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L. Macd. Why, one that swears and lies.
L. Macd. Every one that does so, is a traitor, and must be hanged.
Son. And must they all be hanged, that swear and lie?
L. Macd. Every one.
Son. Then the liars and swearers are fools; for there are liars and swearers enough to beat the honest men, and hang up them.
L. Macd. Now, God help thee, poor monkey! But how wilt thou do for a father ?
Son. If he were dead, you'd weep for him; if you would not, it were a good sign that I should quickly have a new father.
L. Macd. Poor prattler! how thou talk'st!
Enter a Messenger. Mess. Bless you, fair dame! I am not to you known, Though in your state of honor I am perfect I doubt, some danger does approach you nearly: you
will take a homely man's advice, Be not found here; hence, with your little ones. To fright you thus, methinks, I am too savage; To do worse to you, were fell cruelty, Which is too nigh your person. Heaven preserve you ! I dare abide no longer.
[Exit Messenger. L. Macd.
Whither should I fly? I have done no harm. But I remember now I am in this earthly world; where, to do harm, Is often laudable; to do good, sometime, Accounted dangerous folly. Why, then, alas ! Do I put up that womanly defence, To say, I have done no harm ? -What are these
1 i. e. I am perfectly acquainted with your rank.
Mur. Where is your husband ?
L. Macd. I hope, in no place so unsanctified,
He's a traitor.
What, you egg! [Stabbing him. Young fry of treachery! Son.
He has killed me, mother; Run away, I pray you.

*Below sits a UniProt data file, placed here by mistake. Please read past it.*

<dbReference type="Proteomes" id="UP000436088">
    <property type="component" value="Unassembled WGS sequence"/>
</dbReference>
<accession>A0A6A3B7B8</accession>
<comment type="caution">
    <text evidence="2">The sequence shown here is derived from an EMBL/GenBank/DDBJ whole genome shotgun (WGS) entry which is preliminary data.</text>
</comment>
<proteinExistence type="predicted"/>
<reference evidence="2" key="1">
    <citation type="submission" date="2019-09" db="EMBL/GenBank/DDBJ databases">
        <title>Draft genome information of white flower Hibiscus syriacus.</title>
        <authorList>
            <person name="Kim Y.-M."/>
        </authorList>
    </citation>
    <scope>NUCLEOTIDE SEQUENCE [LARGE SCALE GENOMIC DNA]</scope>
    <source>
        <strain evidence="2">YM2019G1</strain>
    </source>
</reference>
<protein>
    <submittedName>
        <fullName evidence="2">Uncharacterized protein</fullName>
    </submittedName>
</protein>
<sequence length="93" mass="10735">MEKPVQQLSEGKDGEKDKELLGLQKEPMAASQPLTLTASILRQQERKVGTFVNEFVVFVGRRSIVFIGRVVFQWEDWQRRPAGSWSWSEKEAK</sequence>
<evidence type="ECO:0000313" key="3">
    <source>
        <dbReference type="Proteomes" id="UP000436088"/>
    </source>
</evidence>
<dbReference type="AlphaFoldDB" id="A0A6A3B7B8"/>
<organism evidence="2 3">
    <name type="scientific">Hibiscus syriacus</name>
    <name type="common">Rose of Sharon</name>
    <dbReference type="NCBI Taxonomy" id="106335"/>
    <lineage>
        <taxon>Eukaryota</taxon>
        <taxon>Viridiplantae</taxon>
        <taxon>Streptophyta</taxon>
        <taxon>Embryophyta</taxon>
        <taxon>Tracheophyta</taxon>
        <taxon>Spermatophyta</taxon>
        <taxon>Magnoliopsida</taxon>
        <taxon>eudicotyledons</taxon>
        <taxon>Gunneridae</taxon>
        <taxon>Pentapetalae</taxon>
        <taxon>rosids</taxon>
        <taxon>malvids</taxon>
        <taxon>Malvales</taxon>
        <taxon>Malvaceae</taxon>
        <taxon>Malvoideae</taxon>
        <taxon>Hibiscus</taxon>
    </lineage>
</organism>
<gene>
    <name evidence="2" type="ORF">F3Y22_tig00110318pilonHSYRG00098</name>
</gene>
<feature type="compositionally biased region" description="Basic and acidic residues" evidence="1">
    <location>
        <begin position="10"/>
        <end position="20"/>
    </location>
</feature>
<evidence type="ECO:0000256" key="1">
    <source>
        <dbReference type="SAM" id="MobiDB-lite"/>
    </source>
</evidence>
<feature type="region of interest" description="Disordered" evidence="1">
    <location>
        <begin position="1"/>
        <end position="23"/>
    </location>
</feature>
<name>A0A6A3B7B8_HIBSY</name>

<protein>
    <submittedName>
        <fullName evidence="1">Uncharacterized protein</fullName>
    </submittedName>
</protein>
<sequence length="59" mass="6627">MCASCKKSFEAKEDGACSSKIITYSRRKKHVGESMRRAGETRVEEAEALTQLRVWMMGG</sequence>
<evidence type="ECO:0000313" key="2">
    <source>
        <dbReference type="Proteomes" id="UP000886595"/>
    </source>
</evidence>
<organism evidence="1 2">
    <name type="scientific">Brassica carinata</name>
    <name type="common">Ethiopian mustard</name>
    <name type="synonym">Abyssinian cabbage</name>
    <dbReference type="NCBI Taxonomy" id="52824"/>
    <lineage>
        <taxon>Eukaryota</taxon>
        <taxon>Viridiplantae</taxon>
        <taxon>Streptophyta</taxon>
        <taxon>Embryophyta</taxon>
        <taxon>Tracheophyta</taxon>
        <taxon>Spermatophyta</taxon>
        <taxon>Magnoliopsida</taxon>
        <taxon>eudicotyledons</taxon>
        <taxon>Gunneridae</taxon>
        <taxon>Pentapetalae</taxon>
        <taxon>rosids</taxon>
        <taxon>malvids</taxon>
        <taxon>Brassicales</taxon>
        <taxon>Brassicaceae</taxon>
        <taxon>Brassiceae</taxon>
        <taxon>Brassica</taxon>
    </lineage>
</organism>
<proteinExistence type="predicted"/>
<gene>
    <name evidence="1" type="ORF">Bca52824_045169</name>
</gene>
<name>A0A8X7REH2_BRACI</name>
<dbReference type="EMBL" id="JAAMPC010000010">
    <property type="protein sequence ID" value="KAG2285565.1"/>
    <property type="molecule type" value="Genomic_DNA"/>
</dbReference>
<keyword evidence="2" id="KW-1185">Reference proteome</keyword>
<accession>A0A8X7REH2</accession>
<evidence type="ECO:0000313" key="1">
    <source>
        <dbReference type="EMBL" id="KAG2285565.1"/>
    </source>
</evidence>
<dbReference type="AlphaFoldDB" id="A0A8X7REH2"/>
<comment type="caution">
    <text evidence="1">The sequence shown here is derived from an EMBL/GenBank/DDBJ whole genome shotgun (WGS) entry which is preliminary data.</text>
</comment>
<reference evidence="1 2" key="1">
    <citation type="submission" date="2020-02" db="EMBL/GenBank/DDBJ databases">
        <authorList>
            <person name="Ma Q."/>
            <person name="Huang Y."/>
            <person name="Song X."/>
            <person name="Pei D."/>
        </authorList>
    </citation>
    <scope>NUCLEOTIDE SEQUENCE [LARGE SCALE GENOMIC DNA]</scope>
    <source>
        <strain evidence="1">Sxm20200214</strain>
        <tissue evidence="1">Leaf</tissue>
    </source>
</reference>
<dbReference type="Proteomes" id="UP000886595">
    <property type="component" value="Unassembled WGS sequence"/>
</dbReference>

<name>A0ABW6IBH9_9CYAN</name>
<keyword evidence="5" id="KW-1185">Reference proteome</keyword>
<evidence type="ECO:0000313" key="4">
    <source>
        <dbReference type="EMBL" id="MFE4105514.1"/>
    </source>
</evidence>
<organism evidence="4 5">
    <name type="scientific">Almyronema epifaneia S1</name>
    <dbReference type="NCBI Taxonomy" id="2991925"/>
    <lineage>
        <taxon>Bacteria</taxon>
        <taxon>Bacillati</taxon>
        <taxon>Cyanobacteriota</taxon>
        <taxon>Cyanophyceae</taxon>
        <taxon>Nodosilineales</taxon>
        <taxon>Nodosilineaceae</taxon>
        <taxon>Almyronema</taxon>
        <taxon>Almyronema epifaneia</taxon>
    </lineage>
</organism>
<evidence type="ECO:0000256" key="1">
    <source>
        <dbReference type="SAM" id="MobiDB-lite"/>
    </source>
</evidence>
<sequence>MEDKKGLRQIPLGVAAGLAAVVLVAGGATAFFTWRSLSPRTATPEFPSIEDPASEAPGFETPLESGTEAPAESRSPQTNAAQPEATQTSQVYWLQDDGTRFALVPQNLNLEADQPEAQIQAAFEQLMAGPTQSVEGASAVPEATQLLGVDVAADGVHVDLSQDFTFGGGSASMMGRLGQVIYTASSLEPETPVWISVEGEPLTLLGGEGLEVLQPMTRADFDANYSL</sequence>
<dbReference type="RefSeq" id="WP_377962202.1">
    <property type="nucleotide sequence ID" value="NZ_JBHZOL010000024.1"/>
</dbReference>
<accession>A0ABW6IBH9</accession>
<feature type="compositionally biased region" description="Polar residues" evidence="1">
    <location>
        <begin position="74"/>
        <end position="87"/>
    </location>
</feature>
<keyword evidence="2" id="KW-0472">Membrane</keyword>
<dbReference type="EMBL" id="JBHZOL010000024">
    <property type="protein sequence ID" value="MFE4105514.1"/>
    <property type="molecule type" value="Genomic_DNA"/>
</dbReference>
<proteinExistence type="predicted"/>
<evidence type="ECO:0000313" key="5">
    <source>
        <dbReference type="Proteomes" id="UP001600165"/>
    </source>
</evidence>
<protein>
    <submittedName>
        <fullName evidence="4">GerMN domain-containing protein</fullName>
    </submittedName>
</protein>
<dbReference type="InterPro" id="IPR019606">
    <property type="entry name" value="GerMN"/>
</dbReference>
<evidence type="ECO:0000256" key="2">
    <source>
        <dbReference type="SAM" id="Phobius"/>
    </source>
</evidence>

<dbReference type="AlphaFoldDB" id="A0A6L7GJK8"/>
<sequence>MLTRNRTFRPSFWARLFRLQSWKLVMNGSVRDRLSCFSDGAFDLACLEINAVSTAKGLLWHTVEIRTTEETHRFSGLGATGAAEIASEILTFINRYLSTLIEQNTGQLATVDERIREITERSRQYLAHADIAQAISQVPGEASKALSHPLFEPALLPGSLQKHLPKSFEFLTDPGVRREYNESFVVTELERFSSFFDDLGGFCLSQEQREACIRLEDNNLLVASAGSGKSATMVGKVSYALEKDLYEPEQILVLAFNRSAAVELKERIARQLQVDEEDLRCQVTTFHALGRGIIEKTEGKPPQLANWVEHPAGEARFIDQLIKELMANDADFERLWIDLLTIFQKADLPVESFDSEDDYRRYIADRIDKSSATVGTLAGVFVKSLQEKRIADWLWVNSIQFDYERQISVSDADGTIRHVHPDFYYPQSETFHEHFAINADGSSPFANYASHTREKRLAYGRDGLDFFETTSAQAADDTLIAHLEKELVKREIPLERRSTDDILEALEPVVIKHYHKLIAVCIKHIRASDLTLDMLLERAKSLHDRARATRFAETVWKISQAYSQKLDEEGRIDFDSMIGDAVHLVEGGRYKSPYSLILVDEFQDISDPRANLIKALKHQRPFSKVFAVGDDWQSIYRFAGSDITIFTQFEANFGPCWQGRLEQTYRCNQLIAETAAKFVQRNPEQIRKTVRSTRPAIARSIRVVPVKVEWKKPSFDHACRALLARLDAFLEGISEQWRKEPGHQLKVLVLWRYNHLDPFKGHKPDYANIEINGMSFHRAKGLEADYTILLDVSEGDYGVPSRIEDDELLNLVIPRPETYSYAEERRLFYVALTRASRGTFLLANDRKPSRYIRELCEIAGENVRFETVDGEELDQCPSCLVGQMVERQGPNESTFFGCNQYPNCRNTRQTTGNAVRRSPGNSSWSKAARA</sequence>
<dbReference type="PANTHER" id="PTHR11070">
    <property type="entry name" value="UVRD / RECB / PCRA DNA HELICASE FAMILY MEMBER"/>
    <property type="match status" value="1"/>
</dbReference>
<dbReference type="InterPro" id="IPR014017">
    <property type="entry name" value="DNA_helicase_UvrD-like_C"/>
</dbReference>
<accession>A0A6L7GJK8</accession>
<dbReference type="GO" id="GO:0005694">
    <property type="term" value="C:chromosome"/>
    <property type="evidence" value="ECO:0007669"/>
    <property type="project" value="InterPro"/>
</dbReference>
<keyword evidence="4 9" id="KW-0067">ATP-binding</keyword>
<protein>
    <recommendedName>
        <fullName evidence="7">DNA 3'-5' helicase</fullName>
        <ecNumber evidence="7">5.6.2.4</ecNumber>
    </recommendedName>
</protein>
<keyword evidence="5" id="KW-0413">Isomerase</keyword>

[Dies. (Exit Lady MacDUFF, crying murder,
and pursued by the Murderers.
SCENE III. England. A Room in the King's
Enter Malcolm and MACDUFF.? Mal. Let us seek out some desolate shade, and there Weep our sad bosoms empty. Macd.
Let us rather
What I believe, I'll wail;
1 “Shag-eared villain.” It has been suggested that we should read shag-haired, an abusive epithet frequent in our old plays. Hair being formerly spelled heare, the corruption would easily arise.
2 This scene is almost literally taken from Holinshed's Chronicle, which is in this part an abridgment of the chronicle of Hector Boece, as translated by John Bellenden. From the recent reprints of both the Scottish and English chroniclers, quotations from them become the less necessary ; they are now accessible to the reader curious in tracing the Poet to his sources of information.
3 i. e. befriend.
What you have spoke, it may be so, perchance.
Macd. I am not treacherous.
But Macbeth is.
I have lost my hopes. Mal. Perchance, even there, where I did find my
doubts. Why in that rawness left you wife and child, (Those precious motives, those strong knots of love,) Without leave-taking ?-I pray you, Let not my jealousies be your dishonors, But mine own safeties.—You may be rightly just, Whatever I shall think. Macd.
Bleed, bleed, poor country! Great tyranny, lay thou thy basis sure, For goodness dares not check thee !—Wear thou thy
1 “ You may deserve of him through me.” The old copy reads discerne. The emendation was made by Theobald. In the subsequent part of the line something is wanted to complete the sense. There is no verb to which wisdom can refer. Steevens conjectured that the line might originally have run thus :
- but something
To offer," &c. 2 A good mind may recede from goodness in the execution of a royal commission.
3 “ Virtue must wear its proper form, though that form be counterfeited by villany."
Thy title is affeered! – Fare thee well, lord.
Be not offended ;
What should he be ?
Not in the legions Of horrid hell, can come a devil more damned In evils, to top Macbeth. Mal.
grant him bloody,
But there's no bottom, none,
1 To affeer is a law term, signifying to assess or reduce to certainty. 2 i. e. immeasurable evils. 3 Luxurious, lascivious.
4 Sudden, passionate.
With this, there grows,
All these are portable,
1 Sir W. Blackstone proposed to read summer-seeding, which was adopted by Steevens; but the meaning of the epithet may be, “lust as hot as summer.” In Donne's Poems, Malone has pointed out its opposite winter-seeming.
2 Foysons, plenty.
3 Portable answers to a phrase now in use. Such failings may be borne with, or are bearable. VOL. III.